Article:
'Coca-cola'".
Seung Sahn: "It only matters (a) if you believe in the practice, and (b) you don't
stop practicing. The practice can be completely 'wrong', and it will still work".
 
Since ZhanZhang is on the border between 'physical' art and spiritual ['pure'
meditation], what they have to say is highly appropriate to our practice.
 
 
  5. Does one need to have a blank mind in order to sink?  I did notice that it's
hard to keep the mind
  particularly blank all the time.
 
Ralston taught that the 5 principles (relax, center, ground, calm, whole) are
interconnected. [Principles of Effortless Power, North Atlantic Press]. You cannot
do one 'properly' w/o the others {"calm" = 'blank-mind'}. However, you will not be
able to do all of them simultaneously if you cannot do any one of them well. Thus,
choose one Principle, for instance "relaxation", & practice that intensely, ignoring
the others for a while. After you build-up enough conscious time spent practicing, it
will feel natural to start working on another of the principles. When that's
comfortable, try two at once. Don't rush, don't 'expect' yourself to achieve in xxx
amount of time, don't worry about 'making mistakes'. Ralston calls this "radical
experimentation". Karen Pryor calls this "going back to Kindergarten". I call it: "an
incredibly-effective method of learning".
 
I say "conscious-practice" b/c it's worse than useless to just go-out & "go-thru-the-
motions". It's better to watch TV. Because, @least when you're watching TV you're
not telling-yourself that you are "practicing". I've met more ppl who tell me "I
practice my taiji form twice every day"... & I look at it, & wonder why they bother. I
practice mine twice a year, if I remember. However, I practice my principles non-
stop: in the bathroom, brushing my teeth, walking on the street, picking my nose. So
when I finally do do my form, the core part of it is taken-care of, & I just have to
remember which posture comes next ;-D
 
 
  6. Are there deeper levels of sinking or is there just one level?  if there are
multiple levels, what are the
  special sensations in the body that signal the transition from one level to
another?
 
I suspect this emphasis on delineation comes from spiritual training, specifically
Buddhist/Hinduist w/ their "1,000's of levels of absorption". Perhaps also, from the
tendency in martial-arts to race after "belts" [did you know that the Japanese give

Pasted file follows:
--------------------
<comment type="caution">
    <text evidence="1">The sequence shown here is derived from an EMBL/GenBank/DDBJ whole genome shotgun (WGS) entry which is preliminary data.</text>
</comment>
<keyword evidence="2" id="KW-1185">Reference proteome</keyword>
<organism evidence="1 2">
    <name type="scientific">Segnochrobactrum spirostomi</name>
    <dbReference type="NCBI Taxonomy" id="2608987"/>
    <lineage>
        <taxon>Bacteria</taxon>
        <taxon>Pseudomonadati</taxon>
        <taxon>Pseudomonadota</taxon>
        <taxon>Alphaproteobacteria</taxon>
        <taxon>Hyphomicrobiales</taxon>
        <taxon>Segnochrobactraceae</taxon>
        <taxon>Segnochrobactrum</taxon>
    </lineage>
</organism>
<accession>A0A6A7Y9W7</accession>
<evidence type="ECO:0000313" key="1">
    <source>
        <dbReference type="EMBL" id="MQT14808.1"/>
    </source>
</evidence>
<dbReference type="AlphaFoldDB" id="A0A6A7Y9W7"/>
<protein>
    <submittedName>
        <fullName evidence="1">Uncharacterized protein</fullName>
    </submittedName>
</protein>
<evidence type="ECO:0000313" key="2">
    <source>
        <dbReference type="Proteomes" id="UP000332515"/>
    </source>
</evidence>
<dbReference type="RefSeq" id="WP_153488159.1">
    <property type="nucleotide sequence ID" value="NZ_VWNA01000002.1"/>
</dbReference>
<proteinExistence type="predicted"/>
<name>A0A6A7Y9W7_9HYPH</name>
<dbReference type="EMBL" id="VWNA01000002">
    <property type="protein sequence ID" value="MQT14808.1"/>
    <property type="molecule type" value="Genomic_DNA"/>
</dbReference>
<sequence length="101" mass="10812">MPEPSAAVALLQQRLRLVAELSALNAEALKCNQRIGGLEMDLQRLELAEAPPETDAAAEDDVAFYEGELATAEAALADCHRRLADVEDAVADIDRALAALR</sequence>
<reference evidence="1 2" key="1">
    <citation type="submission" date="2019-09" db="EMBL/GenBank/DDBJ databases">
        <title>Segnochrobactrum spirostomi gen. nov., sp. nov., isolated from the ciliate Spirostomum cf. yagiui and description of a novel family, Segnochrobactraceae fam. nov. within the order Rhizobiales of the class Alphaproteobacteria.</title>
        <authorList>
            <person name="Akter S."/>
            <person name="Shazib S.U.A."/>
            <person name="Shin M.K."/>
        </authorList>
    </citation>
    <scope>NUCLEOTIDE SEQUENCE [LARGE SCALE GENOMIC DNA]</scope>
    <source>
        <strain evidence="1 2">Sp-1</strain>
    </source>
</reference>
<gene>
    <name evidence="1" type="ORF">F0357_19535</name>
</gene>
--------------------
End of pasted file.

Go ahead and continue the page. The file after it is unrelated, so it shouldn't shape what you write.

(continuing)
'belts' for lots of things? Like flower-arrangement? ;-D]
 
I repeat: everyone's experience is different. Expecting yourself to mimic someone
else's experience is a good recipe for frustration. You might just have the same
experience... but not at the same time, or in the same progression, etc. For instance,
my teacher tried & tried to learn a specific skill from Teacher A, & was
unsuccessful. He put it aside. Later he met Teacher B, & they taught him a different
technique, which immediately worked. So he taught me the technique from Teacher
B... which didn't work for me at all. But when I ran-into Teacher A, his technique
worked great for me ;-D
 
Regardless, if you keep practicing, it gets better. You make breakthru's, it works lots
better... then other days, nothing seems to work. However, if you find a point-of-
reference, for instance for rooting you have someone push on you, you'll find that
you're improving over time... even-though it didn't feel like that.
 
I highly suspect anyone who talks more about the 'colors/sounds/heat/etc.' being
necessary for good rooting {or martial ability in general}. Yes I have experienced
those, & have my suspicions that they are ungrounded, inchoate releases of
kundalini [I have also done a lot of (sitting) meditation training]. No need to dabble
with those; if you want to root well, sink well, then practice that. As [multiple] zen
masters say: "if you see spirits, beautiful colors, wonderful sounds: ignore them.
They'll go away. Keep practicing".
 
{Later on, you can compile lists of experiences which advanced practitioners
describe. These are good accomplishments, & give you a hint of what you can
expect in your future, and/or what is possible. It's useful at some point to compare
your own experience with theirs.. & notice if you have had any similar experiences
of your own. Some will be highly similar, some will be similar in emotional/etc
content but different in physical experience, & some will be completely different.
Will you be 'wrong'? Of course not.
 
{Nothing that you experience could be 'wrong'... seek a different interpretation,
and/or context for that experience. Cf my standing practice below:
what I [assumed] was 'bad sinking' practice turned-out to be good 'centering'
practice ;-D
Perhaps the 'advanced practitioners' need to add your new 'experience' to their list ;-
D}
 
 
  7. How many months (more-or-less) of standing (assuming only 40 minutes
daily) should one undertake
  before he could sink?
 
Egad. Cf "conscious practice" above. The time you spend consciously practicing
is never wasted... however, you might be practicing something you weren't intending
;-D  Case in point: I used to 'force' myself to stand 15min daily. I would emphasize
sinking. I would get frustrated. But when I contemplated it afterwards, I noticed that
I was getting more 'centered', even-though it didn't feel like I was sinking. So I
stopped 'expecting' any particular result, & accepted what came-up. From there,
sinking arose naturally.
 
However, each person comes-in w/ a different set of baggage. If you're 30 yrs old,
and have walked wrong for 30 yrs, don't expect to change that overnight. You have
a secret, however: you spent 30 yrs walking wrongunconsciously... now that you're
practicing consciously, you'll notice feedback & respond to it... drastically
shortening the time required to change.
 
The true secret is really wanting to change. Most ppl do not. You teach them, you
give them 'secrets', & they say "cool!" and never practice them. Whatever. You
actually need extremely little in the way of mental 'information' to be an excellent
practitioner. "Explanations" belong to the realm of teaching. If you're just learning,